NSW Woman Lawyer of the Year for 2017 Kylie Beckhouse will be the special guest speaker at the Hume Riverina Community Legal Service (HRCLS) Women in Law Breakfast on Thursday 17 May. This popular event brings together women from the legal profession on the NSW-Victorian border, as well as women with an interest in the law.

Ms Beckhouse’s distinguished career has spanned more than two decades. She is currently Director of Family Law at Legal Aid NSW, overseeing the largest family law practice in Australia. As an accredited specialist in family law and an independent children’s lawyer, Ms Beckhouse is passionate about the delivery of family law services to the most vulnerable in our society, particularly children and victims of domestic violence.

The Women In Law Breakfast topic this year is ‘The rise and fall of the Australian family court system’, with Ms Beckhouse speaking about how the pioneering system has evolved since its inception.

Kylie Beckhouse Woman Lawyer of the Year 2017

“When the Family Law Act was passed in 1975, it was heralded for its new approach to resolving family law disputes post-separation,” Ms Beckhouse said. “For decades after, our family law system was considered a showpiece of how a modern and innovative jurisdiction deals with some of its most vulnerable clients. Leap forward 40 years and the gloss has disappeared.”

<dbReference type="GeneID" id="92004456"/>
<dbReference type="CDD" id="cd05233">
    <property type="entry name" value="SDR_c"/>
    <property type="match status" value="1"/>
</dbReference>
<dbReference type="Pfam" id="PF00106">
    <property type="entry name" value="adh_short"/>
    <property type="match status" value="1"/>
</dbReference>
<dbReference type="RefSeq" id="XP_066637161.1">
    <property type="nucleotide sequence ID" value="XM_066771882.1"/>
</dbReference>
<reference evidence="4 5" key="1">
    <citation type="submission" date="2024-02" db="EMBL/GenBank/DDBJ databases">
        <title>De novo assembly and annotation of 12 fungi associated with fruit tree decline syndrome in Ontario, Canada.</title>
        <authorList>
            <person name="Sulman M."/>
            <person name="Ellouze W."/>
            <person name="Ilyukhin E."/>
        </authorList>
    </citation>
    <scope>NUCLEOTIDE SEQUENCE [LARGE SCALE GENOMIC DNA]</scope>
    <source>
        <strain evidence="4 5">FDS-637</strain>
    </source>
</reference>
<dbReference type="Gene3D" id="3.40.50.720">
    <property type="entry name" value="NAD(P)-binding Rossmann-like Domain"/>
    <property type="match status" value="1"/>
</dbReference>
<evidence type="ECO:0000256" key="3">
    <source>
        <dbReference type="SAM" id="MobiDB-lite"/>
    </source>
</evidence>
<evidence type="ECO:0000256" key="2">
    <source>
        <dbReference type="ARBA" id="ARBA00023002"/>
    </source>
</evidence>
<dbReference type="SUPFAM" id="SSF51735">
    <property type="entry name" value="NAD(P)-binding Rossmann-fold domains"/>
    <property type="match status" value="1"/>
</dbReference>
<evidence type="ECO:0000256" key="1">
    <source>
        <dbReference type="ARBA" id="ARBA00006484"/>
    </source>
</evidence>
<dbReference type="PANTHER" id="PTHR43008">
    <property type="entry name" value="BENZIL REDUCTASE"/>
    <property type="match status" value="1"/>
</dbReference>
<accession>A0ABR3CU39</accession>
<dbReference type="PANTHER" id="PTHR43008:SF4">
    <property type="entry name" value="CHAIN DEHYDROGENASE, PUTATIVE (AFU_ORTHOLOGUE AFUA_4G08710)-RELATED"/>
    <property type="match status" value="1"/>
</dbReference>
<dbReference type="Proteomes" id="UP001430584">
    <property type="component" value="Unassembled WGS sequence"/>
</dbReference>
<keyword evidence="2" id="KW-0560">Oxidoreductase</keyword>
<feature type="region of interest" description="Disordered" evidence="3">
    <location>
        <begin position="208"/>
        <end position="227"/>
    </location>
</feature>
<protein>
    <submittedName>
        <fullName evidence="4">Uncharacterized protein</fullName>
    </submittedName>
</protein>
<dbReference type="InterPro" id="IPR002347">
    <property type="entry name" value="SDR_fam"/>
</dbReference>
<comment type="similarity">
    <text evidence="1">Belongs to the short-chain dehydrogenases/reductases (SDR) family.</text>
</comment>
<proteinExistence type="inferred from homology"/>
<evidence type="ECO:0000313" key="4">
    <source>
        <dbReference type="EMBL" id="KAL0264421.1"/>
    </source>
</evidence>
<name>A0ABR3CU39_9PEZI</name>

Ms Beckhouse said the family law system was “under siege”, and  the current Australian Law Reform Commission inquiry could pave the way for change.

“The family law system is being criticised for being painstakingly slow, prohibitively expensive, and overlooking the rights of victims of violence and children,” Ms Beckhouse said.

HRCLS senior lawyer Karen Keegan said hosting Ms Beckhouse as part of Law Week 2018  was important for the service to fulfil its aim of keeping people informed about the legal system.

“We pride ourselves on educating the community about key aspects of the law, and Law Week is an opporutnity for us to bring quality speakers to talk on topics relevant to our area,” Ms Keegan said. “Law Week is another chance for us to link our community with the law. We value the partnerships we’ve created within our community and this event helps increase the strength of our relationships.”

The Women in Law Breakfast will be held at the Hovell Tree Inn, Albury. Bookings are limited and tickets are $25 each. Please register at Eventbrite.